Populist millionaire faces ex-rebel for Colombia presidency

Leftist Sen. Gustavo Petro celebrated his first-round lead in Colombia's presidential election in the way most politicians would: in a conference room packed with hundreds of supporters as confetti rained down upon him.

The man he'll meet in a June 19 runoff had a different approach.

Rodolfo Hernandez sat at his home kitchen table and spoke to his followers for five minutes on Facebook Live.

"Today the country that does not want to continue with the same politicians, that does not want the same people who have brought us to our current situation, has won," he declared.

The 77-year-old populist rode a wave of disgust at the country's condition to what until just weeks ago would have been a shocking place in the runoff, surging late in the campaign past more conventional candidates.

He ran an austere campaign, unaffiliated with any major party, that was waged mostly on social media with a message that centered on reducing corruption and cutting wasteful government spending,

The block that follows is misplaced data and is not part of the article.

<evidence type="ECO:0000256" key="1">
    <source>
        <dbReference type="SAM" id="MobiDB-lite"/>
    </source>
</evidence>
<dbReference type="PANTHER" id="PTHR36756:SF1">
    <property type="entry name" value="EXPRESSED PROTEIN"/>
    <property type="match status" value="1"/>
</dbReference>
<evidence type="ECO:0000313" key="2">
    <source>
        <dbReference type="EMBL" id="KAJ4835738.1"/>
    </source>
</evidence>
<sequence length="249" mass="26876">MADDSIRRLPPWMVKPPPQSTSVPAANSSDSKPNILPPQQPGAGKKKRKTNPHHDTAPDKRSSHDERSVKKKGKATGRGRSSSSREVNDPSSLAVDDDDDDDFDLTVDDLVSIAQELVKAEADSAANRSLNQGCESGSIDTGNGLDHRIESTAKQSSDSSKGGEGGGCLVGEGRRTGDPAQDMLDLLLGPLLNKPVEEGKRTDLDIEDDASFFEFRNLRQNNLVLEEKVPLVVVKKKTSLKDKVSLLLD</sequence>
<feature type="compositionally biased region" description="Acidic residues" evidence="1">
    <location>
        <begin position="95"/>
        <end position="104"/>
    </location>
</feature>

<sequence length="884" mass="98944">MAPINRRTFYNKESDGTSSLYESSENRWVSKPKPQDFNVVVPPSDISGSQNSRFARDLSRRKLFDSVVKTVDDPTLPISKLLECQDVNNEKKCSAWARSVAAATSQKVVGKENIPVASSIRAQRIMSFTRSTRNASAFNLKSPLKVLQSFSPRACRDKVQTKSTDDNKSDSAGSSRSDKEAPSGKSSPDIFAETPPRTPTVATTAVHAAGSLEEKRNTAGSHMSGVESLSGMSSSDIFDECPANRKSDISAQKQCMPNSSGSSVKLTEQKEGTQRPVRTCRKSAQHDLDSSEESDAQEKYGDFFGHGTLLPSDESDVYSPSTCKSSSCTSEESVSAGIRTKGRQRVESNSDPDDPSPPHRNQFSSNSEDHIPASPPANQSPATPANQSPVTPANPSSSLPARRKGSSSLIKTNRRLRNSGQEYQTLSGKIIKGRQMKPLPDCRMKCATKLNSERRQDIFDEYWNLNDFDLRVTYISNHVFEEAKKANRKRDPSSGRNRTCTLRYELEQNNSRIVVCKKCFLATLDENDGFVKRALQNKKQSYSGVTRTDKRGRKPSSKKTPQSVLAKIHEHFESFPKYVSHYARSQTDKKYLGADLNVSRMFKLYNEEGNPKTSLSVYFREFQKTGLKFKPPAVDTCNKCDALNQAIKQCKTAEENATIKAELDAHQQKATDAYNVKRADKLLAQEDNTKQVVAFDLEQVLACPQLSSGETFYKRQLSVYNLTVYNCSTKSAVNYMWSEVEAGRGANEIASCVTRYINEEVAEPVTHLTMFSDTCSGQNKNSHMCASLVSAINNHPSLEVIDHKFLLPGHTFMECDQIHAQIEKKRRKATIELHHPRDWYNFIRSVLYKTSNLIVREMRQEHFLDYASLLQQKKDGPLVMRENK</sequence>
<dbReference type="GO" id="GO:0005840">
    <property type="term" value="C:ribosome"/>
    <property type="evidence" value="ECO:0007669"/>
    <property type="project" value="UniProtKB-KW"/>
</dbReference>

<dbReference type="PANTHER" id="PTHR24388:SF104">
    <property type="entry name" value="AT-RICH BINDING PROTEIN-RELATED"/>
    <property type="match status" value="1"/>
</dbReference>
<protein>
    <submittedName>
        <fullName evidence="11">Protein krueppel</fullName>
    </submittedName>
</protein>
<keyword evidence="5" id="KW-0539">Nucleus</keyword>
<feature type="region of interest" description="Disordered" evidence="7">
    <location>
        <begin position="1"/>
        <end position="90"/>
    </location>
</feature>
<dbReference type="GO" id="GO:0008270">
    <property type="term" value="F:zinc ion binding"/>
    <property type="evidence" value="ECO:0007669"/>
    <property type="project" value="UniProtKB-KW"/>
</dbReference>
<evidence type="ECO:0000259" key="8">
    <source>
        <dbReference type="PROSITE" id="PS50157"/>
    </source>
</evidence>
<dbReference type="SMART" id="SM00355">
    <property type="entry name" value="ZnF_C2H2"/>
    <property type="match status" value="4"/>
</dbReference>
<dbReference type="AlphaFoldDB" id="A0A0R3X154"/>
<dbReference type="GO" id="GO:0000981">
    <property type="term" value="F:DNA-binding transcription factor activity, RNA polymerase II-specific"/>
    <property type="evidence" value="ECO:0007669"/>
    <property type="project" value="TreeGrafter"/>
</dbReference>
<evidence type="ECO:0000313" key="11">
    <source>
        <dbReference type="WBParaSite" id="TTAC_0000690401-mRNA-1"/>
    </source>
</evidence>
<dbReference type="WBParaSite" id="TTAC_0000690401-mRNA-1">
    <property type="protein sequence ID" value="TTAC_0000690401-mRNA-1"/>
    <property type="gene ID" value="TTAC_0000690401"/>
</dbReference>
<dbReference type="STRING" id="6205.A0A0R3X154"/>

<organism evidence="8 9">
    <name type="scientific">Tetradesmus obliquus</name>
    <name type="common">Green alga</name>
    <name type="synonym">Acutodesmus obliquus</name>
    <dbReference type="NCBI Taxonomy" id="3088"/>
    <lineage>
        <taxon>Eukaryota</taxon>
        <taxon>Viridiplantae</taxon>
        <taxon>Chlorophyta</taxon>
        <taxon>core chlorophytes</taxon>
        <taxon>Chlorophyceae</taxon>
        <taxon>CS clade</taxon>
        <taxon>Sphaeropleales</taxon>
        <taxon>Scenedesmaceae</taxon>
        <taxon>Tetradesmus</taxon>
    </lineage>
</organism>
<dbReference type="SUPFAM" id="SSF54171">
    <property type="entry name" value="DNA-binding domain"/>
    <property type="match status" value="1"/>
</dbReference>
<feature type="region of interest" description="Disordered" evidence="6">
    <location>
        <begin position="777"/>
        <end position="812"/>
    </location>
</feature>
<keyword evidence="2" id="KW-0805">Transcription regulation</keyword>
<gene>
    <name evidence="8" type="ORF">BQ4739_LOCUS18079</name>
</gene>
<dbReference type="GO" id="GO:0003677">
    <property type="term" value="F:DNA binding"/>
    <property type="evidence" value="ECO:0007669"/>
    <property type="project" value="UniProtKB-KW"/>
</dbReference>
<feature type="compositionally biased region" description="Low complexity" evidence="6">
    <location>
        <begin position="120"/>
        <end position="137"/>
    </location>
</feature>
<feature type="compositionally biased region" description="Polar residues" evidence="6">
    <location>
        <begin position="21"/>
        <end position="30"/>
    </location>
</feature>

He is now positioned to mount a serious challenge to Petro, a former rebel who himself has long been seen as a political insurgent and who would be Colombia's first leftist leader if elected. Petro now, to some eyes at least seems like the more conventional candidate, even if he still frightens much of the country's conservative establishment.

Hernandez got 28% of the vote in the six-candidate field on Sunday while Petro, as polls had projected, got 40%.

Hernandez is a self-made millionaire who got rich in real estate after growing up on a small farm. He says he has paid for his campaign with his own savings rather than depending on donations.

Some in Colombia compare him to former U.S. President Donald Trump and describe him as a...

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